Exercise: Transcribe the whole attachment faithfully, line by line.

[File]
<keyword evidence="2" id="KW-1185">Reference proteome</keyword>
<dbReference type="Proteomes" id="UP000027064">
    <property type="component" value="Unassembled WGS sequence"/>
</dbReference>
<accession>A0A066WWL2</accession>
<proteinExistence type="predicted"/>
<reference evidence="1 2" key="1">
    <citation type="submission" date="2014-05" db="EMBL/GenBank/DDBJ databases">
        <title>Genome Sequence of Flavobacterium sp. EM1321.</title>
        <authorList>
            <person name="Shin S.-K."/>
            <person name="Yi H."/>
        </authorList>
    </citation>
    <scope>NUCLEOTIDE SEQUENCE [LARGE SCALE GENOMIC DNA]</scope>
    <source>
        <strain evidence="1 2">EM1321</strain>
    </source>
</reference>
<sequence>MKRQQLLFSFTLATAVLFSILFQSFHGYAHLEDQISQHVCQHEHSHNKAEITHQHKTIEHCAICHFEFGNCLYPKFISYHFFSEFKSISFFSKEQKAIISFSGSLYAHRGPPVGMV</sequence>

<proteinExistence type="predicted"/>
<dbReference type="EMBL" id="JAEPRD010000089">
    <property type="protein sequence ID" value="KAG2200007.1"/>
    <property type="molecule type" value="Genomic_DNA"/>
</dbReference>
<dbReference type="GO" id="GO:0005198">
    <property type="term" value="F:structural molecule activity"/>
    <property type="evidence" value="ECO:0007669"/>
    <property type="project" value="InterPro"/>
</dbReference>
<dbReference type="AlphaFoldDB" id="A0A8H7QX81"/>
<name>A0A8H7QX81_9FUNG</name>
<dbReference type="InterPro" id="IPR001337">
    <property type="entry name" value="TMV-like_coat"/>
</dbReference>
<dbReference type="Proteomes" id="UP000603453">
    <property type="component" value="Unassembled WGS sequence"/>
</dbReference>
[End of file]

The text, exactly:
<keyword evidence="2" id="KW-1185">Reference proteome</keyword>
<dbReference type="Proteomes" id="UP000027064">
    <property type="component" value="Unassembled WGS sequence"/>
</dbReference>
<accession>A0A066WWL2</accession>
<proteinExistence type="predicted"/>
<reference evidence="1 2" key="1">
    <citation type="submission" date="2014-05" db="EMBL/GenBank/DDBJ databases">
        <title>Genome Sequence of Flavobacterium sp. EM1321.</title>
        <authorList>
            <person name="Shin S.-K."/>
            <person name="Yi H."/>
        </authorList>
    </citation>
    <scope>NUCLEOTIDE SEQUENCE [LARGE SCALE GENOMIC DNA]</scope>
    <source>
        <strain evidence="1 2">EM1321</strain>
    </source>
</reference>
<sequence>MKRQQLLFSFTLATAVLFSILFQSFHGYAHLEDQISQHVCQHEHSHNKAEITHQHKTIEHCAICHFEFGNCLYPKFISYHFFSEFKSISFFSKEQKAIISFSGSLYAHRGPPVGMV</sequence>

<proteinExistence type="predicted"/>
<dbReference type="EMBL" id="JAEPRD010000089">
    <property type="protein sequence ID" value="KAG2200007.1"/>
    <property type="molecule type" value="Genomic_DNA"/>
</dbReference>
<dbReference type="GO" id="GO:0005198">
    <property type="term" value="F:structural molecule activity"/>
    <property type="evidence" value="ECO:0007669"/>
    <property type="project" value="InterPro"/>
</dbReference>
<dbReference type="AlphaFoldDB" id="A0A8H7QX81"/>
<name>A0A8H7QX81_9FUNG</name>
<dbReference type="InterPro" id="IPR001337">
    <property type="entry name" value="TMV-like_coat"/>
</dbReference>
<dbReference type="Proteomes" id="UP000603453">
    <property type="component" value="Unassembled WGS sequence"/>
</dbReference>